UMB Gerontology Blog: Federal Tax Reform Puts Senior Affordable Housing in Danger

The growing number of older adults in Massachusetts and nationally are running up against a lack of affordable housing options and the situation is already in crisis mode, according to Len Fishman, director of the UMass Boston Gerontology Institute.

In the Gerontology Institute’s Blog, Fishman spotlights how the current affordable senior housing  crisis would be made worse by the US House of Representatives version of tax reform, which may force people out of communities where they have spent their lifetime in many cases.

As Fishman explains, “the most important remaining government program assisting the construction and preservation of affordable housing like that involves the tax-exempt private activity bonds and an accompanying 4 percent low-income housing tax credit.”

“The House tax bill,” Fishman writes,” would eliminate private activity bonds and accompanying tax credits—one of the last forms of government support making private investment in affordable housing for seniors possible. The Senate bill would leave the bonds and tax credits largely intact. It’s essential that a final bill preserves these critical tools to help us address the dire housing problem facing many of our most vulnerable citizens.”

In terms of local impact to Massachusetts, Fishman makes clear what is at stake: “MassHousing estimates that the loss of the 4 percent credit and other elements of the House bill would eliminate four of every five affordable units built or preserved in the state each year.”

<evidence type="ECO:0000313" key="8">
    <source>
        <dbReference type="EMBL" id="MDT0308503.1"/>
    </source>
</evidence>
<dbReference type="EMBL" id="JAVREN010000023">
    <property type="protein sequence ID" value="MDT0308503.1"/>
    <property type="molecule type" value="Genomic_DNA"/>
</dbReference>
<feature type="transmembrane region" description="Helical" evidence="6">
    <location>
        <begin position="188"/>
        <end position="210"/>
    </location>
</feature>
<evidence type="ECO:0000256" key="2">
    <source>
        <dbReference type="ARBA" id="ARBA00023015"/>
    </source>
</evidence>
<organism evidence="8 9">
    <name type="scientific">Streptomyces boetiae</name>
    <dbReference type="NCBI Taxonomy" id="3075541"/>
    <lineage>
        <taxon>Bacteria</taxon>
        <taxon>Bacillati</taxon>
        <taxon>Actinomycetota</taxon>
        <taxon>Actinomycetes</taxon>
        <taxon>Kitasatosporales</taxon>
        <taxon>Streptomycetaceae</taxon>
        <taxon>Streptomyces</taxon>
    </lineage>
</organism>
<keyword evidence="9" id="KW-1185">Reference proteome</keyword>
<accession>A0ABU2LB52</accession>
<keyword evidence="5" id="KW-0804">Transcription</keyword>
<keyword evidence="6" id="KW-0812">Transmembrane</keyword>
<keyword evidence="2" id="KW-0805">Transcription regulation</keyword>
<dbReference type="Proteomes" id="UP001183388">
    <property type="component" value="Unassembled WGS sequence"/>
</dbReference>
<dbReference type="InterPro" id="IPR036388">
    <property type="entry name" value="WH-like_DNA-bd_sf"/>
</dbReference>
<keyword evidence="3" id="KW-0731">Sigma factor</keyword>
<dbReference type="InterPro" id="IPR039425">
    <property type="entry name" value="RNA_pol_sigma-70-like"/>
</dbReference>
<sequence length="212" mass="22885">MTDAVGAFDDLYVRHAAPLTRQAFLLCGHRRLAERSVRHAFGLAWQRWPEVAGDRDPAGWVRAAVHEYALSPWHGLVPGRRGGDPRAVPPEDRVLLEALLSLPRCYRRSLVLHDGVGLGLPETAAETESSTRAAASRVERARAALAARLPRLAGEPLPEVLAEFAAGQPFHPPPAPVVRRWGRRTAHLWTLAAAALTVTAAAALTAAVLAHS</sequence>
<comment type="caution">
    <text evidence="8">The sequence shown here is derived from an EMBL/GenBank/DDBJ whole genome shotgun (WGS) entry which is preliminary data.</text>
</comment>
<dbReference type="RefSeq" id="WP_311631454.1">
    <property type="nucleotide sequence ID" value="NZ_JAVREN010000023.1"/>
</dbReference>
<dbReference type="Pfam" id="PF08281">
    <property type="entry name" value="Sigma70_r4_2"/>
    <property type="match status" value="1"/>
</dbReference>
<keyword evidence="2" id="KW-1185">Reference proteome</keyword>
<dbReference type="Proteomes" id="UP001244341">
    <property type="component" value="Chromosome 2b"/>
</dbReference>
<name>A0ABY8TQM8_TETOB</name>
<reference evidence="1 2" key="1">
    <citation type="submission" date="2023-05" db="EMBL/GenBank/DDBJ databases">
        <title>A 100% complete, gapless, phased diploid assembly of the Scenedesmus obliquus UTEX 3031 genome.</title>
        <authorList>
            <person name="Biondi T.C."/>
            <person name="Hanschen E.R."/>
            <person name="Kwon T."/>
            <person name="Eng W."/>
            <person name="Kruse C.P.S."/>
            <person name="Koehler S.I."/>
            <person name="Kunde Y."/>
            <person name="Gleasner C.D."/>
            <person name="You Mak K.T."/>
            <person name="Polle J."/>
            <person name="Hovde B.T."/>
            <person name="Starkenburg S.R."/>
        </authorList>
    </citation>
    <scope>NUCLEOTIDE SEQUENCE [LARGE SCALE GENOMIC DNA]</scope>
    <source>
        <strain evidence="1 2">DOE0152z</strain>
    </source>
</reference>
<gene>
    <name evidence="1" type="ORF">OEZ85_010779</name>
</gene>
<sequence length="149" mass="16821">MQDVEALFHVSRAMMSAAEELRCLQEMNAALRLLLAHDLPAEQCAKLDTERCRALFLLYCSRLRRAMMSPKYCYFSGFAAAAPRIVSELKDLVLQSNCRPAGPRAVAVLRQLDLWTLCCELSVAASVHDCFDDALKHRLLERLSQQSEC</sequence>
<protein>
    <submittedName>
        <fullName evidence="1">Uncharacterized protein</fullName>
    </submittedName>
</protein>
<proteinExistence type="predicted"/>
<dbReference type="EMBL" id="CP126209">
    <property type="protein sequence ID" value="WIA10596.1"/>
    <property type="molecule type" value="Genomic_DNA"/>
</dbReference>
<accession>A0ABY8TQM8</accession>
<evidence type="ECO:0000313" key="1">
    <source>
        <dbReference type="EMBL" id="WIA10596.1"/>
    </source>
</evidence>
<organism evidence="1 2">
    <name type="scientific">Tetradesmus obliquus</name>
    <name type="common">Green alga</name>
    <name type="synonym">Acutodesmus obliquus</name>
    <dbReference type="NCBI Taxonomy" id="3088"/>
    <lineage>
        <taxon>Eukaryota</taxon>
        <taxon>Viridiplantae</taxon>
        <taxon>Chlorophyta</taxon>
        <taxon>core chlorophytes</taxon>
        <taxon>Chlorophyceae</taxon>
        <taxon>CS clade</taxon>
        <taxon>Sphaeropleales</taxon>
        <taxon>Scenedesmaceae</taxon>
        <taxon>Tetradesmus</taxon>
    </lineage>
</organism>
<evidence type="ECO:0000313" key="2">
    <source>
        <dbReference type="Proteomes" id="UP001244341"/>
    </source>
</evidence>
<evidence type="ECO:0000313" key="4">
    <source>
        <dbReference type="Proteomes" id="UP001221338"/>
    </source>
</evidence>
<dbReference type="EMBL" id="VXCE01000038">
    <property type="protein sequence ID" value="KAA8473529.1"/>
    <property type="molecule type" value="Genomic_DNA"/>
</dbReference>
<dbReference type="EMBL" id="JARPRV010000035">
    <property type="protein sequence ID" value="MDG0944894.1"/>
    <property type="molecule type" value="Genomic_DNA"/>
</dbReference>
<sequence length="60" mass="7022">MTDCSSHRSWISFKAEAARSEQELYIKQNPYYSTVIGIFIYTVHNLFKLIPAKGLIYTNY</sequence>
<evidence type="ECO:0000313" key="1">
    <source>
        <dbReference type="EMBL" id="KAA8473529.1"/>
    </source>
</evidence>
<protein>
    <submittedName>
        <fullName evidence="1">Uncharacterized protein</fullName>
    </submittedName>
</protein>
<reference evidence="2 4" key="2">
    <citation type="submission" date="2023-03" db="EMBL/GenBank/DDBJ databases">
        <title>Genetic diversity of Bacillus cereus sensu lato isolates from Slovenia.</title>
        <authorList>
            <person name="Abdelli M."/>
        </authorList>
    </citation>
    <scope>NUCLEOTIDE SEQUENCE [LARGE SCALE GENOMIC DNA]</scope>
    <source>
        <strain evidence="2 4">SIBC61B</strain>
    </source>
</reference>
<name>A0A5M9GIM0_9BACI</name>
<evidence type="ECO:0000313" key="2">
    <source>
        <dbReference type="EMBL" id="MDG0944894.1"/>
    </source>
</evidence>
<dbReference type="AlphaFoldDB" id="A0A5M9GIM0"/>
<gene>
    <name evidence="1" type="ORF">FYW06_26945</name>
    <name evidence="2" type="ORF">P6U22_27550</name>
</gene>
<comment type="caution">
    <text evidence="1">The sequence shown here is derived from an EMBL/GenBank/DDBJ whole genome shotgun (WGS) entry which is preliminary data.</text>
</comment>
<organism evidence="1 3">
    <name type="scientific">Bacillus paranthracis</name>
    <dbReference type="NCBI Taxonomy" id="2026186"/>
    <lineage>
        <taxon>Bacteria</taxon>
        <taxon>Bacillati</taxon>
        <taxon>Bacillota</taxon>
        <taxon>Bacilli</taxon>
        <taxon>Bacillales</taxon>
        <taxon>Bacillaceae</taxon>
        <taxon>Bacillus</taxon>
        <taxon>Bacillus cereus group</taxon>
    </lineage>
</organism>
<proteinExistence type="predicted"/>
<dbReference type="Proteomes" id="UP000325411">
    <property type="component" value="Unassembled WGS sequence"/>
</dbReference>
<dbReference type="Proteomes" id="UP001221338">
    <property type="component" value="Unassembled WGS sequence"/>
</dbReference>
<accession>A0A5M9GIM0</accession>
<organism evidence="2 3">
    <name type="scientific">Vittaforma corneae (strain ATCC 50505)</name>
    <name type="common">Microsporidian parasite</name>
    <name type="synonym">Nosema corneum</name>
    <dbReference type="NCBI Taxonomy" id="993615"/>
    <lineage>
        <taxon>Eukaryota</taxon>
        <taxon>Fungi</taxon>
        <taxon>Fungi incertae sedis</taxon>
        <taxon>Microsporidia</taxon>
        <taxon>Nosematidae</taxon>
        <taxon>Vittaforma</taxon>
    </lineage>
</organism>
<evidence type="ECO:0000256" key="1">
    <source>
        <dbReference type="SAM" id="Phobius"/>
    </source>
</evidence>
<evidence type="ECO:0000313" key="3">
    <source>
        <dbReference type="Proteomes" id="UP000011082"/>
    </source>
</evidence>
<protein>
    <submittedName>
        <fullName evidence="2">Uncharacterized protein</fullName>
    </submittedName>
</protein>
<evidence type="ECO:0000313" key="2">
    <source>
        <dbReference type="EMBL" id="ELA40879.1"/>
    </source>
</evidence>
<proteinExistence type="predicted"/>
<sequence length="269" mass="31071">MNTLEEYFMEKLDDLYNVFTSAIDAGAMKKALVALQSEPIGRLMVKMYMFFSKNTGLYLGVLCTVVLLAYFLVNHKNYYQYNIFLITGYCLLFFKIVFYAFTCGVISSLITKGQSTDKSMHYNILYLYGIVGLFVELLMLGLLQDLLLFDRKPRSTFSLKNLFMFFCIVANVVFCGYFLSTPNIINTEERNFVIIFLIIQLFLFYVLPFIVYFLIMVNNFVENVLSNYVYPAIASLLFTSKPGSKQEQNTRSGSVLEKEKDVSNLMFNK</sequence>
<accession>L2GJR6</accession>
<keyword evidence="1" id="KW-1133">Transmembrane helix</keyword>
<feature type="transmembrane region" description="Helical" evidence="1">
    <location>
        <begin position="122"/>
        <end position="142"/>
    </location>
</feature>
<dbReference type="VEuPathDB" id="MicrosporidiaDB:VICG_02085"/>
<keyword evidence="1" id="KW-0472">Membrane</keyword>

Comments

Before adding a comment, please be sure to read our blog comment policy.

2 thoughts on “UMB Gerontology Blog: Federal Tax Reform Puts Senior Affordable Housing in Danger

  1. It would be more useful to describe the financial, and health, benefits of programs like Nesterly and NeighborGood than to continue to bemoan Trump. Local solutions are often both more successful financially, socially, and in terms of community than segregated senior housing, and tracking the impact of community support should – most certainly – identify those cost benefits as well as the social ones. They become even more critical as the tax based options become more vulnerable in a chaotic Washington dialog.

  2. Thanks for your comment. Among MHAC’s many goals is sharing implications of proposed policies and legislation. UMass Boston’s blog concentrated on a House version of a bill that would be damaging to senior affordable housing, but also mentioned that a Senate version would preserve a crucial tax credit. We have and will continue to preach the benefits of programs like Nesterly and promote local solutions alongside spotlighting relevant state and federal policies that have serious local impact.

Leave a Reply